German Landscape and the Aesthetics of Administration: Peter Joseph Lenné and His Circle, 1815-1848


ACLS Fellowship Program


Landscape Architecture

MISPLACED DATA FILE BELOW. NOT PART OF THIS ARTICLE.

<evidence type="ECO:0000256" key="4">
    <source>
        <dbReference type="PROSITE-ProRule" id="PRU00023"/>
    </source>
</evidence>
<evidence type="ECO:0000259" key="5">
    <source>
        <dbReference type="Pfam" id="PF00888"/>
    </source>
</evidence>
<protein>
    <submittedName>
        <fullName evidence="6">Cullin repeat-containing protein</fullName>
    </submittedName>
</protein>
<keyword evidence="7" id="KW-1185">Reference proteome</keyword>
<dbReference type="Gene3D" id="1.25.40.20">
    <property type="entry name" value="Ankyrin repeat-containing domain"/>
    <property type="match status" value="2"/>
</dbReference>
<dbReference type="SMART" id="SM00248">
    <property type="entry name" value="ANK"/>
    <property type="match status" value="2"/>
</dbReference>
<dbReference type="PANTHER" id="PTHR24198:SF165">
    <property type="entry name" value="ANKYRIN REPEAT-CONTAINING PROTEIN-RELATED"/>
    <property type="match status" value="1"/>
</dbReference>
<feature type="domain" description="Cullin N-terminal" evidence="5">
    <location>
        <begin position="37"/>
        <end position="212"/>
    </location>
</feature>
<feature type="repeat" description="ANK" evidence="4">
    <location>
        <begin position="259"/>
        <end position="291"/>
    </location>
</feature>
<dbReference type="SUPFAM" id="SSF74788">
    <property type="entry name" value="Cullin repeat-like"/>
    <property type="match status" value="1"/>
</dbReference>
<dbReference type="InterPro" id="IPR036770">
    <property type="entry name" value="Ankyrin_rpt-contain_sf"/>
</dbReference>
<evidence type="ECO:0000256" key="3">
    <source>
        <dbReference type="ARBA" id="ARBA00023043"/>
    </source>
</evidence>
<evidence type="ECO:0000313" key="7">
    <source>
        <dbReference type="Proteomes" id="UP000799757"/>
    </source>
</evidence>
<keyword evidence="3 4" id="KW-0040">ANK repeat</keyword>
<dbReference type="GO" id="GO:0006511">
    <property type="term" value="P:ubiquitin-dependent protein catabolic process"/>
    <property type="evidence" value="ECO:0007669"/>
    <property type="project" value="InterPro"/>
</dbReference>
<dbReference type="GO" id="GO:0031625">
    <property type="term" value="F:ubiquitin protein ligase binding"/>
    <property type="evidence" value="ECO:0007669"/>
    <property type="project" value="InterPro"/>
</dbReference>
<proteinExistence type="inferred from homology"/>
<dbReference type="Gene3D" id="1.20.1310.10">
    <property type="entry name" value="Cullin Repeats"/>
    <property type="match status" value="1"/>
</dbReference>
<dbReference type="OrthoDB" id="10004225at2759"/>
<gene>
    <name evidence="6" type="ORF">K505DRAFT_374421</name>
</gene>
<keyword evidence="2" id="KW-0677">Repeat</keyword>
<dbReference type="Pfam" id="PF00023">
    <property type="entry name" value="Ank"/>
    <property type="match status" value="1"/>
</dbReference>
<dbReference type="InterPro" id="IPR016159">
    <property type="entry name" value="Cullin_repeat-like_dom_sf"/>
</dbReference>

Landscape in nineteenth-century Germany was transformed by bureaucratic innovation. The effects of this new administrative vision were felt most keenly in Prussia, where the landscape designer Peter Joseph Lenné, together with a circle of reformers, developed a program of rural embellishment, urban planning, and aesthetic industrialization in response. Operating both within and against bureaucracy, they aimed to redress the deficiencies of rationalized land management by engineering a Prussian arcadia. This project analyzes the various registers within which bureaucratic culture inflected Lenné’s designs and the avenues through which he appropriated administrative tools, including institutional organizations and standardized representation techniques, to fashion a new landscape discourse.